Going to industry trade shows, talking to peers and reading trade publications can teach you new ways to run your club successfully. But did you ever think to look outside the fitness industry for some fresh, new ideas?
Club operators can gain knowledge from businesses that have nothing to do with fitness. Older industries can make great resources as they may have experimented with ideas that you are considering. You may even learn from their mistakes — so you don't have to make them yourself.
Before applying new business practices or ethics, however, you must understand the outside industry you wish to emulate. In addition, you must familiarize yourself with the industry's size and complexity. After all, some industries may contain certain intricacies that wouldn't work for health clubs.
For advice on how to garner knowledge from outside your four walls, Club Industry turned to two experts with experience in other industries.
“You need to read all the business journals you can,” notes Rick Caro, president of the consulting firm Management Vision and chairman of the Spectrum Clubs. “Especially the standards like The Wall Street Journal, Forbes and Inc.”
In addition, you can gain insights by reading professional newsletters on employee practices and education publications, such as the Harvard Business Review or Sloan Management Review.
Attending lectures put on by independent organizations or universities are also thought-provoking, as are the many videos available on just about any business-related topic. Many successful business leaders have written books that can inspire and educate. And there is always the Internet, which holds a wealth of information.
There isn't one specific industry that fitness clubs can mirror 100 percent. Every industry has some strengths that can cross industry boundaries.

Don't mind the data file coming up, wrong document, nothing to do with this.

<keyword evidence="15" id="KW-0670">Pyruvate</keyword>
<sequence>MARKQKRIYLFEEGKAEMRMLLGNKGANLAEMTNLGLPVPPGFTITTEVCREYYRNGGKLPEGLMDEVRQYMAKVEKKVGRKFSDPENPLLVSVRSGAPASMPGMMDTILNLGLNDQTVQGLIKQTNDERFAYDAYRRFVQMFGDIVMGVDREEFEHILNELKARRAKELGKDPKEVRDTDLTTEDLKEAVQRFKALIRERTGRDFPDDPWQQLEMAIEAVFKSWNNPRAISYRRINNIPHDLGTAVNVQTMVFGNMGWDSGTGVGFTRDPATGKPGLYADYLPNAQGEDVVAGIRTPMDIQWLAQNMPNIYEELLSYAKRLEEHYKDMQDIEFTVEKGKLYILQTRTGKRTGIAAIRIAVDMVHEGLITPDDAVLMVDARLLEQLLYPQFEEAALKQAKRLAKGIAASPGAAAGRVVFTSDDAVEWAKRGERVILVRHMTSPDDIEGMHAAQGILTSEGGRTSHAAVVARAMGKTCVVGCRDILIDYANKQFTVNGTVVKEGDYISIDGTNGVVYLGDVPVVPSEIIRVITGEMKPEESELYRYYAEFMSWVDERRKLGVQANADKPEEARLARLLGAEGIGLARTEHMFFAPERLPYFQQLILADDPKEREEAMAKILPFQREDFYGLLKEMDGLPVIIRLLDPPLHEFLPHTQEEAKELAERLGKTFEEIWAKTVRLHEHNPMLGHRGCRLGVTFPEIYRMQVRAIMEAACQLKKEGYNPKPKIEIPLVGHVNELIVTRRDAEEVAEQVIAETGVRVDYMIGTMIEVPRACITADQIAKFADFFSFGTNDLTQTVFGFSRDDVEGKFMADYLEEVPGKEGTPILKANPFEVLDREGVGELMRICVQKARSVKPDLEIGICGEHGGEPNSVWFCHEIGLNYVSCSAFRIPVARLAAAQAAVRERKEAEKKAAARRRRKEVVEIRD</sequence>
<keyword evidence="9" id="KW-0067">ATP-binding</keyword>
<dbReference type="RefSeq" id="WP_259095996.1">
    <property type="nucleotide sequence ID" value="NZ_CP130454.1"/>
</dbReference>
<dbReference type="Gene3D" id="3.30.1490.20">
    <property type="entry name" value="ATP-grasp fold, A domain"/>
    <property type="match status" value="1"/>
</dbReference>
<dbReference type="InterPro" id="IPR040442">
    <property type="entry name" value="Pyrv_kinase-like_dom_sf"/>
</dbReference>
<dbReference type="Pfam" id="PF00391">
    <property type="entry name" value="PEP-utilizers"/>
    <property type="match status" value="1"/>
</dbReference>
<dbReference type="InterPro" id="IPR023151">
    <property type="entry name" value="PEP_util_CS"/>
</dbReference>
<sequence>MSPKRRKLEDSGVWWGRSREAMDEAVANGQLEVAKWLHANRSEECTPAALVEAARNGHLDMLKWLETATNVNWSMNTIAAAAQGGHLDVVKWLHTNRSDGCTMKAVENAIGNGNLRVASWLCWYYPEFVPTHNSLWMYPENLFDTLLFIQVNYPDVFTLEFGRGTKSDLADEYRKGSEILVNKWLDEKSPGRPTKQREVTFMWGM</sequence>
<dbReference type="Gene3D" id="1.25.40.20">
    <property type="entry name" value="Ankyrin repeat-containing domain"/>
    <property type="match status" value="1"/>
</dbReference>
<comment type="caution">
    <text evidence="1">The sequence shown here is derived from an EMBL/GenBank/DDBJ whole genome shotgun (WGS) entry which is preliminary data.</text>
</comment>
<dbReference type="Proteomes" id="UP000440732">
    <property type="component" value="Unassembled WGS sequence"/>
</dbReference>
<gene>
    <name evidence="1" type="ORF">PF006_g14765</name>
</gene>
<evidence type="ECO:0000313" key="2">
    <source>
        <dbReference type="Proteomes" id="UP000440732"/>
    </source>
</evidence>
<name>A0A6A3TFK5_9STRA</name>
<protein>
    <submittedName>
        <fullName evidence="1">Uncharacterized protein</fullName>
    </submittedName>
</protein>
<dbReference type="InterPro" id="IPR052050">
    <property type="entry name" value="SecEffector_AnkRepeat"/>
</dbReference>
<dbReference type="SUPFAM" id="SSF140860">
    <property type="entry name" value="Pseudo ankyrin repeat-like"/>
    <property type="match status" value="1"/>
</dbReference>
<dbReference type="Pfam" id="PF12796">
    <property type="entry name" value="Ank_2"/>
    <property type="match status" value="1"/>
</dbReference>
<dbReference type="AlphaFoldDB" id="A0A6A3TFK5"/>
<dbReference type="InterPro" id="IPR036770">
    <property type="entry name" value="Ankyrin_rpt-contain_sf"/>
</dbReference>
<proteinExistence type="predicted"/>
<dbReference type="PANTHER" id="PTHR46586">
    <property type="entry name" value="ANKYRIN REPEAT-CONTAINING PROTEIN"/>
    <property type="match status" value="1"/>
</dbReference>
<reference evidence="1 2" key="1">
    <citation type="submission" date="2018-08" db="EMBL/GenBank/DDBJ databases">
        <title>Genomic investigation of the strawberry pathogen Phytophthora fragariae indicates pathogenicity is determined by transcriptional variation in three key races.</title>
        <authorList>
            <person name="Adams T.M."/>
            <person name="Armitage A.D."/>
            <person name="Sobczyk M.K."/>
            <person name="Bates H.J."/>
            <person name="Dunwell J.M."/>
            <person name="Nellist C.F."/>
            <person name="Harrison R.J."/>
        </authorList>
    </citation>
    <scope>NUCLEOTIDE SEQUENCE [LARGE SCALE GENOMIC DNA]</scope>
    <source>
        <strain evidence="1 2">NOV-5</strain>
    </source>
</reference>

Where should you look? It depends on what you want to learn, explains Jim Solomon, president/CEO of Crunch, New York. For example, if you want to learn about branding, you may want to look at the athletic shoe industry — Solomon's old stomping grounds.
“The athletic shoe business is larger and more marketing-driven than the fitness business, and because it has more competitors and it's more brand-driven, you can learn a lot about branding and how you position yourself against your competition,” he says.
Here's another example: If you want to learn how to deliver exceptional customer service, remember that nobody does it better than Disney.
After picking up tidbits from other industries, you must incorporate your discoveries one step at a time, Caro advises.
“Prioritize. Focus on what you are most comfortable implementing right away and what is achievable,” he says, adding, “then get more ambitious and look at the whole strategy and [find] larger challenges.”
Concentrating on three to five focal points to implement can help you build the confidence required for bigger challenges. But in order to apply any new lesson, you must share your goals and objectives with your staff. Once your organization understands the mission, you need to put an operational structure in place with checks and balances that can show whether your new way of operating is working.
While it's a good idea to implement strategies from other industries, it can also be a good idea to hire people from other industries.
Outsiders — whether new staff members or consultants from non-fitness markets — bring fresh perspectives. Plus they challenge you to do things a bit differently, says Caro. And when you combine new talent from outside the industry with people who know the fitness business, you get a nice mix that can only add to the success of your club, adds Solomon.